Google is facing a backlash over plans to put people’s faces and comments about products and places into adverts.
The “shared endorsements” policy change starts on 11 November and covers the comments, “follows” and other actions people do on Google+.
One protest involves people swapping their profile pictures for that of Google boss Eric Schmidt so his image rather than their own appears on ads.
Google said it had made it easy for people to opt out of the system.
But they’ll still collect and collate and who-knows-what your data.
Reminds me a bit of a digital version of one of the scariest moments of my life. Summer of ’84, I spent a month in Germany with our German teacher and a dozen other 15-year-old boys. We were there during the Los Angeles Summer Olympics — the games the entire Warsaw Pact (minus Romania) had boycotted in protest of… Reagan or whatever. Really it was just payback for our boycott of the 1980 Moscow games. Needless to say, tensions were high.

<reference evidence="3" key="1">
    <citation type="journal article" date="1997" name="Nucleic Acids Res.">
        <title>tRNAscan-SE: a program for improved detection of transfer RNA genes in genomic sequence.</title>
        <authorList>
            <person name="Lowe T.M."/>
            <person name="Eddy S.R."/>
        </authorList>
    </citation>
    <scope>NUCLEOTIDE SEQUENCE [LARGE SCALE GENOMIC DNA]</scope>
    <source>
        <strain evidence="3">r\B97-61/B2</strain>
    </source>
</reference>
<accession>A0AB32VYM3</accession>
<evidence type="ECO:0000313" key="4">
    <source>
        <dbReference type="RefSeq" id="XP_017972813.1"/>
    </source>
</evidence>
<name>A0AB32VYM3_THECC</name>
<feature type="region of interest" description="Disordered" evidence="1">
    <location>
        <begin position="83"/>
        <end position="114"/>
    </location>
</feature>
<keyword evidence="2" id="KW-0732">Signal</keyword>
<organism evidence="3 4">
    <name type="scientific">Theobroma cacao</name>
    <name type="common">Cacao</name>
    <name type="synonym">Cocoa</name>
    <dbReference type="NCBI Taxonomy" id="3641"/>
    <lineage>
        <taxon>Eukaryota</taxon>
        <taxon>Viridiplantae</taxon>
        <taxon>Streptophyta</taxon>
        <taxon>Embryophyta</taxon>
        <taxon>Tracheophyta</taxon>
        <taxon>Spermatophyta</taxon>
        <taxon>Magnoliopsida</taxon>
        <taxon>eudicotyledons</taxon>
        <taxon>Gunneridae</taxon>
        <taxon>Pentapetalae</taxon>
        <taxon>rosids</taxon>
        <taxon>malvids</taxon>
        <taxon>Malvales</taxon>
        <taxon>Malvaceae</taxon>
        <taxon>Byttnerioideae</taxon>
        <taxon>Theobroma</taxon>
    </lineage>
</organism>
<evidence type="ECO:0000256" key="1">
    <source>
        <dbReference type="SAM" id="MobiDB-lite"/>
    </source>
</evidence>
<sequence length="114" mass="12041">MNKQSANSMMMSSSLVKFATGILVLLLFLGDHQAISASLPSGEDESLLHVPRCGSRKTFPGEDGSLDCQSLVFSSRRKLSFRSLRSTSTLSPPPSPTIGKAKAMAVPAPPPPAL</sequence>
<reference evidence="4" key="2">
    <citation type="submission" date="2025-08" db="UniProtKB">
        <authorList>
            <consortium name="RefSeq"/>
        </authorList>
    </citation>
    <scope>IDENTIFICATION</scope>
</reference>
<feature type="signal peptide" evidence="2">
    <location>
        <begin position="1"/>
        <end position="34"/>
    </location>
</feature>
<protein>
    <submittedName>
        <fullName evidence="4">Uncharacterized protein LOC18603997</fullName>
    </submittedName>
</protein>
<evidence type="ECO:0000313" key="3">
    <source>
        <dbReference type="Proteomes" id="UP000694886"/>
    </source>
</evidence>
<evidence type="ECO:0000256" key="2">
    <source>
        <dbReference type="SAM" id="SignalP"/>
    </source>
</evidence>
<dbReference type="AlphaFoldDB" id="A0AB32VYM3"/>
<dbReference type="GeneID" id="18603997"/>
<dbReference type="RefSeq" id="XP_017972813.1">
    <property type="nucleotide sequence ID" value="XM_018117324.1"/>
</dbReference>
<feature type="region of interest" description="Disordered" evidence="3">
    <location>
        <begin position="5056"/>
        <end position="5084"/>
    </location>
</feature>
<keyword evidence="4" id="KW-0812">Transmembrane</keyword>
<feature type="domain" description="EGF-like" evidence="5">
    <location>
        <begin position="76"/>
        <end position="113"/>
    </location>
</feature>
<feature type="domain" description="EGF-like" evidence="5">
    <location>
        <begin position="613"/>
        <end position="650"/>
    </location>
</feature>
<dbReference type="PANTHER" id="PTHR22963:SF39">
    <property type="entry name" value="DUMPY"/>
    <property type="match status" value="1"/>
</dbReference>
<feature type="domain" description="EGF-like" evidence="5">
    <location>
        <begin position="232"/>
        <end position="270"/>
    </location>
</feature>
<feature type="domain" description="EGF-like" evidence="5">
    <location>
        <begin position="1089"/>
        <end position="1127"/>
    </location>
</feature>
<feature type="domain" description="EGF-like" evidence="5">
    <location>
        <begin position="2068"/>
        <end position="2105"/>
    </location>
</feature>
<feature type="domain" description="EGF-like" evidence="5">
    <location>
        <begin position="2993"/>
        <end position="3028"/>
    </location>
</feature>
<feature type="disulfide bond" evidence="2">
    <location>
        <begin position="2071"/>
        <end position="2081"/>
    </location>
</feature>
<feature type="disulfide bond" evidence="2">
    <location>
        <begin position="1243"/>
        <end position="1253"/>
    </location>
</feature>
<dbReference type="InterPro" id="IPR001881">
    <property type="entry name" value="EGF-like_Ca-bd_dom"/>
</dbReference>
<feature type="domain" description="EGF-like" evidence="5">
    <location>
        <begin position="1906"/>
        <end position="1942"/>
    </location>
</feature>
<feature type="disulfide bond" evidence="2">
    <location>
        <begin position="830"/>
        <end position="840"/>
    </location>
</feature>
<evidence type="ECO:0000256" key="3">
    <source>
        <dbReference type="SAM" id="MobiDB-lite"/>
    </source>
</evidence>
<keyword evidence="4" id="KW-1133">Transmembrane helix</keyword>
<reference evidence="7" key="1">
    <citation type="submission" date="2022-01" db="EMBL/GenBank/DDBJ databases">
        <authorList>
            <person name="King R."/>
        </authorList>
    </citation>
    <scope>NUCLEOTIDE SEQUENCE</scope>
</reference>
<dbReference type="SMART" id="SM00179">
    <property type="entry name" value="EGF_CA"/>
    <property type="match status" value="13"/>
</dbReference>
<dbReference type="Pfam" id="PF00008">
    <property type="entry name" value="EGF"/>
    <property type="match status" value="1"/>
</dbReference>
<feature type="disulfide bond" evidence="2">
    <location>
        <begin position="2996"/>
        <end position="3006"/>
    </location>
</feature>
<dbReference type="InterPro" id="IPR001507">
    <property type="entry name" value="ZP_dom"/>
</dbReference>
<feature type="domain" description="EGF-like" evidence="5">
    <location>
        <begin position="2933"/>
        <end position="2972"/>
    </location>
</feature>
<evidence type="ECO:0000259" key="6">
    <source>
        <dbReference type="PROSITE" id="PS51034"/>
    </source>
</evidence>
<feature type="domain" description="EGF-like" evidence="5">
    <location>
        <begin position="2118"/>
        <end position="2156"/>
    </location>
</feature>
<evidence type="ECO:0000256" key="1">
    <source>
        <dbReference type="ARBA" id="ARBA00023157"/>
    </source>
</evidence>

And there I was with my friends, getting ready to cross a Berlin Wall checkpoint to travel from West Berlin to East.
Guard towers with machine guns, soldiers with automatic rifles — the works. The worst part was sticking your passport through a slot in an otherwise blank concrete wall. You’re standing on unfriendly territory, without your passport, while people you can’t see are doing who-knows-what to it.
Every American ought to experience a police state like that at least once, although right now maybe I should be more careful about what I wish for. But I digress.
Google reminds me a bit of a much-friendlier version of that East Berlin border crossing. In exchange for free services like Google+, Gmail, and Google Docs, you surrender pretty much all your browsing information and tons more — to Google. And what are they doing with all that data and metadata you provide them?
It’s a lot like that slot in the wall in East Germany. You put your data in and Google does …stuff… with it.
Good stuff? Bad stuff? I dunno. Just… stuff.
I avoid Google’s data wall slot as best I can, by using Dogpile as my search engine, using my own, paid-for email as much as possible, and avoid signing in to Google at all. Except when I need Google Voice for conference calls or to upload YouTube videos. The rest of the time I’m signed out and using DoNotTrackMe at all times.
But I get the feeling I’m fighting nothing better than a rearguard action, and probably losing.
Crossposted from Vodkapundit